All_the_King’s_Men_Mercedes_McCambrdige_1“All the King’s Men” competed against four other films, each critical of some aspect of American life. They included two realistic analyses of men at war, “Battleground” and “Twelve O’Clock High;” an adaptation of Henry James’ tale of a greedy courtship, “The Heiress;” and a satiric examination of bourgeois suburban life and marriage, “A Letter to Three Wives.”

Oscar Nominations: 7

Picture, produced by Robert Rossen Director: Robert Rossen Screenplay: Robert Rossen Actor: Broderick Crawford Supporting Actress: Mercedes McCambridge Supporting Actor: John Ireland Editing: Robert Parrish, Al Clark

Oscar Awards: 3

Picture Actor Supporting Actress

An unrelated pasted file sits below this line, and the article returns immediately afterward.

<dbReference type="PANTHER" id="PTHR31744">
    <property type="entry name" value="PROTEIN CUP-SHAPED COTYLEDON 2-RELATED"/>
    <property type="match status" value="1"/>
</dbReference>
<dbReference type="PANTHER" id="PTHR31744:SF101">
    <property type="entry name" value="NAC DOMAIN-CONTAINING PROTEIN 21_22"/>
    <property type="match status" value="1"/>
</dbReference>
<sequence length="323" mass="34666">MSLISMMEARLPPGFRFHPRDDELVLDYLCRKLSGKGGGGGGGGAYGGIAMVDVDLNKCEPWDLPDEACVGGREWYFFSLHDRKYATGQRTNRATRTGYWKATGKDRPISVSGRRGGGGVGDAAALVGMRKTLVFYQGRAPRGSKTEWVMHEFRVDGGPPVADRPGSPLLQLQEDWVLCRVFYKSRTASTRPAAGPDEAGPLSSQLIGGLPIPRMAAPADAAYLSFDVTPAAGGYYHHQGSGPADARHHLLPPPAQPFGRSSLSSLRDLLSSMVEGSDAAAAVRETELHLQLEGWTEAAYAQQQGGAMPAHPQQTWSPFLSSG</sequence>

Mercedes McCambridge’s Oscar Speech

All_the_King’s_Men_Mercedes_McCambrdige_5A word of consolation to the yet undiscovered and unestablished artists appeared in some Oscar speeches. Mercedes McCambridge, who won the Oscar for her very first film, encouraged other young actors: “Mostly I want to say to every waiting actor, hang on! Look what can happen!” “I meant it with my heart,” she later explained, “as a message to all those other actors in the cattle call that day back in New York. I got it that time. Maybe their turn is next. The hanging on is the hard part.”

New DVD in time for 2006 Remake

Based on the life and death of Louisianas notorious governor, Huey The Kingfish Long, the DVD release is timed to coincide with the theatrical release of the 2006 version All the Kings Men starring Anthony Hopkins, Sean Penn, Kate Winslet, Jude Law, James Gandolfini and Mark Ruffalo.

DVD Special Features

Sneak Peak and Trailer of the 2006 Theatrical Release of “All The Kings Men,” including interviews with Jude Law, James Gandolfini and Anthony Hopkins

Digitally Mastered Audio & Video * Full-screen Presentation * Audio: English (Mono) * Subtitles: English